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Bus 456, Where Are You? : Riders Say Ragged Service Is Making Them Drivers Again

February 04, 1988|DARYL KELLEY | Times Staff Writer

LONG BEACH — Wearing business suits and anxious smiles, the riders of bus Line 456 arrive early for their daily commute to downtown Los Angeles.

Although their work days may not start until 9 a.m. and their commute takes only an hour, they often gather at six stops along Long Beach Boulevard well before 7 o'clock.

Then they wait and hope, craning their necks for a glimpse of an orange-and-red striped Rapid Transit District bus.

"If I miss the 6:55, I start to get sweaty palms," said Jerry Flanigan, a Bixby Knolls resident and one of 2,500 riders who take the 456 each day. "I think, 'My God, I'm trapped in this black hole between 7 and 8 o'clock.' "

During most of January, Flanigan's anxiety mounted with each passing day as buses scheduled to arrive at 7:06, 7:21 and 7:36 often failed to show at his Bixby Road stop.

"It's funny what this does to you," Flanigan, a U. S. Probation Department supervisor, said last week. "You have to get to work, but you start out each day with this feeling, 'Am I going to get there?' . . . It's like living in a cartoon, you stand there like absolute idiots and nothing comes."

On nine of 20 weekday mornings last month, at least one of the four buses scheduled between 7 and 8 a.m. never came, according to Flanigan and several others, who have formed a kind of fraternity for disgruntled commuters at the Bixby stop.

Delays of 30 to 45 minutes have been frequent, they said. One bleak morning, three buses in a row failed to arrive and a fourth was so crowded no one else could board, they said.

"I got to work after 9, more than an hour late," recalled Lynette Adams, a secretary at a downtown Los Angeles bank. "I always explain that we have a situation with the buses, but my (bosses) don't want to hear that. They want me here on time!"

Cite Month of Problems

The commuters say their month of no-show buses and late arrivals at work--and similar situations last May and October--illustrate the apparent inability of the troubled RTD to provide service on which rush-hour commuters can rely.

They also say that repeated complaints about poor service have been met by polite promises to look into the problem, but no improvement until the last days of the month.

"The result is that many of us, instead of using transit to eliminate smog and freeway congestion, now get in our cars and drive to work. It's a shame," said gas company employee Dick Friend, a veteran 456 commuter.

The problems with Line 456 follow months of sporadic RTD service countywide. Since last July, the regional bus company has experienced a shortage of spare parts, leaving it short of buses when some of the 2,000 vehicles that operate during peak hours break down.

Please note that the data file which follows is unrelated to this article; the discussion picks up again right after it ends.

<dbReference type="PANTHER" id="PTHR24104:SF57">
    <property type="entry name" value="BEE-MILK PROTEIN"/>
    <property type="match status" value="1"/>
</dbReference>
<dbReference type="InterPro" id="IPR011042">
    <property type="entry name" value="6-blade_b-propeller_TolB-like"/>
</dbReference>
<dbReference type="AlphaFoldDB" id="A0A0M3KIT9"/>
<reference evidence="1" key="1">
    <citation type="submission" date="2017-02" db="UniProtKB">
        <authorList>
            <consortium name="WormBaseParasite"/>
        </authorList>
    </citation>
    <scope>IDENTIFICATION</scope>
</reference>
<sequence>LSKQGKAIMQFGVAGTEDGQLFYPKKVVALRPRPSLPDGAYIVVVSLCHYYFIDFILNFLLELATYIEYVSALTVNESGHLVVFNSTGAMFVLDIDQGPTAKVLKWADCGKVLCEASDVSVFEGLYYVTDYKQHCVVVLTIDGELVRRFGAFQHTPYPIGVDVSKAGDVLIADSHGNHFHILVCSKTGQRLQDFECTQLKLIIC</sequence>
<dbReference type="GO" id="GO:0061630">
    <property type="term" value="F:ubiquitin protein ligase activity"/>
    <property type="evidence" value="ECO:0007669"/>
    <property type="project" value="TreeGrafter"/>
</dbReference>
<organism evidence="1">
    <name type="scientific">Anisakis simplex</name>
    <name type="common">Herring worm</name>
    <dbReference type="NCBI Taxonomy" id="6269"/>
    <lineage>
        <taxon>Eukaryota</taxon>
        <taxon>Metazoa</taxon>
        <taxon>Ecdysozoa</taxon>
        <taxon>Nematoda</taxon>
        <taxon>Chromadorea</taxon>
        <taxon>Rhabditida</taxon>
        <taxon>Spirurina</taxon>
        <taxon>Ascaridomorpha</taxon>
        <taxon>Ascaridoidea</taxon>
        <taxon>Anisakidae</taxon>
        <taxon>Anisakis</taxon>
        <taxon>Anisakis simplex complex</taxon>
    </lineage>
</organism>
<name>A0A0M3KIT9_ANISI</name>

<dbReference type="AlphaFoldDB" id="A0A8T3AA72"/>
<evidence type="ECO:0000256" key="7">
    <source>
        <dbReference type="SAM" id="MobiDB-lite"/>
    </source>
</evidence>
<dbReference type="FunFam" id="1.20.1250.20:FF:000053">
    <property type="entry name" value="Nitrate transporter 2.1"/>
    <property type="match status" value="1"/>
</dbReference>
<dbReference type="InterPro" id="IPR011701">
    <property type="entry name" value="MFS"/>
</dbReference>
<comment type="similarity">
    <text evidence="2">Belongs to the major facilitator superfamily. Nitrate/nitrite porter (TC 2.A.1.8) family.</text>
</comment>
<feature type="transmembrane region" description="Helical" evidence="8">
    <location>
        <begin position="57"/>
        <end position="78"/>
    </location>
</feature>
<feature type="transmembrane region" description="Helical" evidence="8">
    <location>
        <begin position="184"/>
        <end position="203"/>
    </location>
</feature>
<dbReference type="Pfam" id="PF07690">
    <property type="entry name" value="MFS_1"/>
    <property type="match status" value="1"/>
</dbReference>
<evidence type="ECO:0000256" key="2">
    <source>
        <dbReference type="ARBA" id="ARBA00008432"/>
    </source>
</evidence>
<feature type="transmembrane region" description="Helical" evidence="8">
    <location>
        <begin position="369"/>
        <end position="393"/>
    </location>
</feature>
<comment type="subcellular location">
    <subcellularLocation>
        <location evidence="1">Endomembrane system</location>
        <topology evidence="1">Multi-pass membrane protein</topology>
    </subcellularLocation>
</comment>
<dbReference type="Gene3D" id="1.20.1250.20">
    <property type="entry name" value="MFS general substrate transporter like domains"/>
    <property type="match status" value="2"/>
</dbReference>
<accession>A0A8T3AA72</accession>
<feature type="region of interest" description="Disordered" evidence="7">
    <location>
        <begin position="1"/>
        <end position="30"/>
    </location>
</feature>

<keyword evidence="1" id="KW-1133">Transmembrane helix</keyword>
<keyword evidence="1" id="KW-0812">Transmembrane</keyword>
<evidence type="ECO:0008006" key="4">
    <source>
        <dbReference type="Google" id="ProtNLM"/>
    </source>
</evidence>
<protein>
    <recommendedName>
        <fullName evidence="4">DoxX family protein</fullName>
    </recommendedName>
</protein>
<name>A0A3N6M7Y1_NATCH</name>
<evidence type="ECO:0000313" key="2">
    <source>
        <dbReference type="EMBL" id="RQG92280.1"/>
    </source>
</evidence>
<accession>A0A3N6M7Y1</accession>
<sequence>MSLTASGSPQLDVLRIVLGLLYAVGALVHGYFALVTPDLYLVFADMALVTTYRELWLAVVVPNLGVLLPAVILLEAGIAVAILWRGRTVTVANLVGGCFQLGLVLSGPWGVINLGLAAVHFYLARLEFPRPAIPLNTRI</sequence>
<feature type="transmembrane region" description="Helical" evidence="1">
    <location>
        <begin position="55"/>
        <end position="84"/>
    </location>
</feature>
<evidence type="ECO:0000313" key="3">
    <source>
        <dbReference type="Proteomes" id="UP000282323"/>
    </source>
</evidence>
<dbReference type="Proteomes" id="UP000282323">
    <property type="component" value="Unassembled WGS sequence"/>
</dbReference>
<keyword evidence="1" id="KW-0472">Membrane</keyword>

That continuing problem, caused by a malfunctioning new computer used to keep track of spare parts, was supposedly solved in December and RTD officials predicted smooth operations by early January.

But as January ended, RTD officials said they were still playing catch-up, canceling from 20 to 40 bus runs a day compared to 100 at the height of the problem in October. There are now plenty of spare parts, but mechanics have not had time to fix about 300 broken-down vehicles, leaving the RTD with only 100 spares to parcel out among its 12 divisions, they said.

"We'll make significant progress in the next 30 days," RTD maintenance assistant director Michael Leahy predicted last week. And things will get much better in May or June when about 300 new buses begin to arrive, he said.

In the meantime, Leahy said, the RTD has been trying to make sure no single line, such as the 456, has more than its share of problems.

"We're attempting to solve this problem on all lines throughout the system . . . (by) moving buses daily to minimize the impact on any one location," he said. But he acknowledged that the 456 may have had some no-show problems because its later runs are among the last out of the Long Beach yard each morning.

The small Long Beach division--which operates 15 of the RTD's 180 total lines, including express routes originating in Belmont Shore, San Pedro and the Palos Verdes Peninsula--has had up to four canceled runs each day in recent weeks, Leahy said.

The division starts each morning with perhaps four spare buses, which routinely are allocated long before 7 a.m., he said.

But the same thing is happening on late runs of other lines countywide, RTD spokesman Greg Davy said. "Line 456 is not getting any particular short shrift," he said.

The riders of 456 find that hard to believe. Buses on three other RTD lines that use the same Long Beach Boulevard route barrel past them on schedule each day, they say, even when the 456 is late.

Service did improve somewhat last week, after three weeks of protest by telephone and by letter, and was even better this week, commuters said.

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